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Christian Marclay, Installation view from The Clock, 2010, Single-channel video with sound, 24 hours, © Christian Marclay. Courtesy Paula Cooper Gallery, New York

The Clock in Lincoln Center’s David Rubenstein Atrium, 63rd and Broadway, is in a small, specially built theater, austere looking in the dimness, with rows of rectilinear but pillowed couches lined up like church pews. The reverence carries over into the deafening silence of the audience, worshipfully gazing as the thousands of movie clips play out the time.


I went on a hot Saturday at 1ish, and had no line to contend with, btw. There have been lines (the small theater seats only about 90, and we’re talking about New York).

The moment I began to watch, I regretted there was no way to channel my excitement over identifying characters, actors, movies. I wanted to stand and shout Pam Greer, Jackie Brown. I wanted that communal movie mania and passion we all are gripped with when we challenge one another to remember favorite moments of movie trivia. I also yearned for by-the-minute serial list of clip sources since I didn’t have my friends to share guesses with.

Wouldn’t this be even more fun if, like at Rocky Horror Picture Show, the fans got to shout the lines? Or even better, wouldn’t it be great if we could watch this at home with our BFFs, challenging one another to be the first to ID what’s before us. We could keep score and have winners and losers. Oh, sure, some of the contemplation would go. And some of the magic of feeling time move forward in our bones as we watch it progress in front of our eyes would be interrupted. And then some of the mental meanderings of the meaning of time and movies and movie- and cultural history would be gone.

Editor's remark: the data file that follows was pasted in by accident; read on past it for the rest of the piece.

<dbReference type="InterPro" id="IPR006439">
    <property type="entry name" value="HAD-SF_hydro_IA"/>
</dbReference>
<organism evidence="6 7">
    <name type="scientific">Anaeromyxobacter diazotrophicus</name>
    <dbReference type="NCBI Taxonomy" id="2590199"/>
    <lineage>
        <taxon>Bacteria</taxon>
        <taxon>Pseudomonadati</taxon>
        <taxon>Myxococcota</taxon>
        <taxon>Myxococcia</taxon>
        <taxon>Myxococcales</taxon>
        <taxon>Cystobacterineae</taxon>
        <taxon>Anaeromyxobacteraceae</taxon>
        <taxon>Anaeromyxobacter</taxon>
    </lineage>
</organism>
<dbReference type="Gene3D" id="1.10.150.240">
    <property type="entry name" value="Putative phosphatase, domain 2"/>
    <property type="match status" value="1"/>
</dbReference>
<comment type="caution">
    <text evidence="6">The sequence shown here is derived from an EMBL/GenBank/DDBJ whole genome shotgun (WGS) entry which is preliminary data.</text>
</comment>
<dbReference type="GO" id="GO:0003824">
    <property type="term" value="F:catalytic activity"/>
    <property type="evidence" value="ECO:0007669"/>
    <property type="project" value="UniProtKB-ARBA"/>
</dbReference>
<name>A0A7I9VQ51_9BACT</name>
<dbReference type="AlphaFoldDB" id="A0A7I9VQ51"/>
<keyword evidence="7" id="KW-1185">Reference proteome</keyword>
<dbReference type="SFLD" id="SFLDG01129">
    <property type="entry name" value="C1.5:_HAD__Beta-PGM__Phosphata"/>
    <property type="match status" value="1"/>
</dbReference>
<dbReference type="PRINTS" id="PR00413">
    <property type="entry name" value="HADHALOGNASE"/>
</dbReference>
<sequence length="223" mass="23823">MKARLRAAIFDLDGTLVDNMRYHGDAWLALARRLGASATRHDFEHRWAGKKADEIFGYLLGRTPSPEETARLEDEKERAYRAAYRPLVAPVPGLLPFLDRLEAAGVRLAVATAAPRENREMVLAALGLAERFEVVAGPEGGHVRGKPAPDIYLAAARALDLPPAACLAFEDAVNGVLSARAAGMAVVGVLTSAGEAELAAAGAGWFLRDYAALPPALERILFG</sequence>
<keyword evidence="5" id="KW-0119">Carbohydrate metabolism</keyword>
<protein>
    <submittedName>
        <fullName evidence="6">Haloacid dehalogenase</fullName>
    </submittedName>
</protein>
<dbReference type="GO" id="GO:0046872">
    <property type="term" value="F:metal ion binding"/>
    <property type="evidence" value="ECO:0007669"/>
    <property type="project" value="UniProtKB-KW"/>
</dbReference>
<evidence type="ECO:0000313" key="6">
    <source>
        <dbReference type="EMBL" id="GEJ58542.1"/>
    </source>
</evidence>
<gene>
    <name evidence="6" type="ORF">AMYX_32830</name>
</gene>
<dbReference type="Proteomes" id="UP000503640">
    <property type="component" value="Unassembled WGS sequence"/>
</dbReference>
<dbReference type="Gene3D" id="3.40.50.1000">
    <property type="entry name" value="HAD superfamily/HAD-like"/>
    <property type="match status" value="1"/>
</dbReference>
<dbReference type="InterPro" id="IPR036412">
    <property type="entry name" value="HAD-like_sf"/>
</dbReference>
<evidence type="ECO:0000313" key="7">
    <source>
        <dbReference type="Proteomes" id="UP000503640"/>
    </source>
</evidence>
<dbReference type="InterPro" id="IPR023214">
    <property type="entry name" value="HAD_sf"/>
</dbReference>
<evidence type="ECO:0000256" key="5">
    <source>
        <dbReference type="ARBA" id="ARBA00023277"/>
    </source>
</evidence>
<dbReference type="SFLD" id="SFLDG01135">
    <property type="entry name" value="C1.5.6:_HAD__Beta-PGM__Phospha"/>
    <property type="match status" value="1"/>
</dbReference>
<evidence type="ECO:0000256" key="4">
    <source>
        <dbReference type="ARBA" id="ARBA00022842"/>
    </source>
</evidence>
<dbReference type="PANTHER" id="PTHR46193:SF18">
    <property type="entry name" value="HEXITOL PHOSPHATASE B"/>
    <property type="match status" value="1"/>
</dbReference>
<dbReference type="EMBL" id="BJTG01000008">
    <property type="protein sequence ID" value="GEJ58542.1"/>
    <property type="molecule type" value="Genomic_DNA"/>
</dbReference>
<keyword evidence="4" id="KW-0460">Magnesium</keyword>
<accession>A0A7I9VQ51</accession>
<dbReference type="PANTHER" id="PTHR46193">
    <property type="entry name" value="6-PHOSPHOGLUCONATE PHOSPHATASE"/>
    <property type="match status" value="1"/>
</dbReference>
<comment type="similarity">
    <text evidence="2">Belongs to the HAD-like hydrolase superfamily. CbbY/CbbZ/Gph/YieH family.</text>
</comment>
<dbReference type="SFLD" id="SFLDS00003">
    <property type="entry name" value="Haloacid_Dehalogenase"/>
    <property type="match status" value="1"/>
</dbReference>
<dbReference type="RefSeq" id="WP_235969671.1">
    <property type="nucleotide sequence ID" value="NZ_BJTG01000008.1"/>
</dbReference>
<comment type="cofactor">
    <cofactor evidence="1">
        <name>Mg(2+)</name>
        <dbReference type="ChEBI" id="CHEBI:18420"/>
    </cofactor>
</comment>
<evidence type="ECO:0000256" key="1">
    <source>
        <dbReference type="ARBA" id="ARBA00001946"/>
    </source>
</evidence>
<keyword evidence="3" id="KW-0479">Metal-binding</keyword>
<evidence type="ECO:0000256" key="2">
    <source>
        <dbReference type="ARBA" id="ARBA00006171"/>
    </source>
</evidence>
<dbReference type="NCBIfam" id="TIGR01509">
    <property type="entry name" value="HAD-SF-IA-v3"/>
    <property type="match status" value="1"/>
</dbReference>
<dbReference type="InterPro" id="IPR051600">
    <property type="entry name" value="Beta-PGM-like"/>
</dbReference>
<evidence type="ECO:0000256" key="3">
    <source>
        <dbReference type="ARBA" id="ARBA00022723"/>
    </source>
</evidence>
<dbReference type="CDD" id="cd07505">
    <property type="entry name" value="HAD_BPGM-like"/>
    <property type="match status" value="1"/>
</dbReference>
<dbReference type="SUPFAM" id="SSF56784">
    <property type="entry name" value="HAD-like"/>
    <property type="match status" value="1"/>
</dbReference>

But something else wonderful would take place. Because in all honesty, The Clock does more than keep time. It’s a love story–the tale of the most important form of the art of storytelling today, the one that has overtaken the culture-defining story forms of the past–oral and written fables, eddas, bibles and epics. This cinematic tick list of time and love of film and pop culture would flourish in a less self-consciously arty form of presentation. Get out the popcorn and I’ll shout: Ronald Reagan, Klaus Kinski, that’s Susan Sarandon; I love you, Marcello Mastroianni, Robert Redford, Clint Eastwood, Marlena Dietrich. Silence of the Lambs, The Grifters, Fanny (I could swear it; if I’m wrong you’ll tell me.). We would wait together as time ticks toward seductions and explosions. Yesterday. Today. Next. Coming soon in theaters near you.

The Clock’s time at Lincoln Center runs out Aug. 1. It plays Tuesday through Thursday, 8am to 10pm, and rocks around the clock on weekends, beginning 8am Fridays to 10pm Sundays.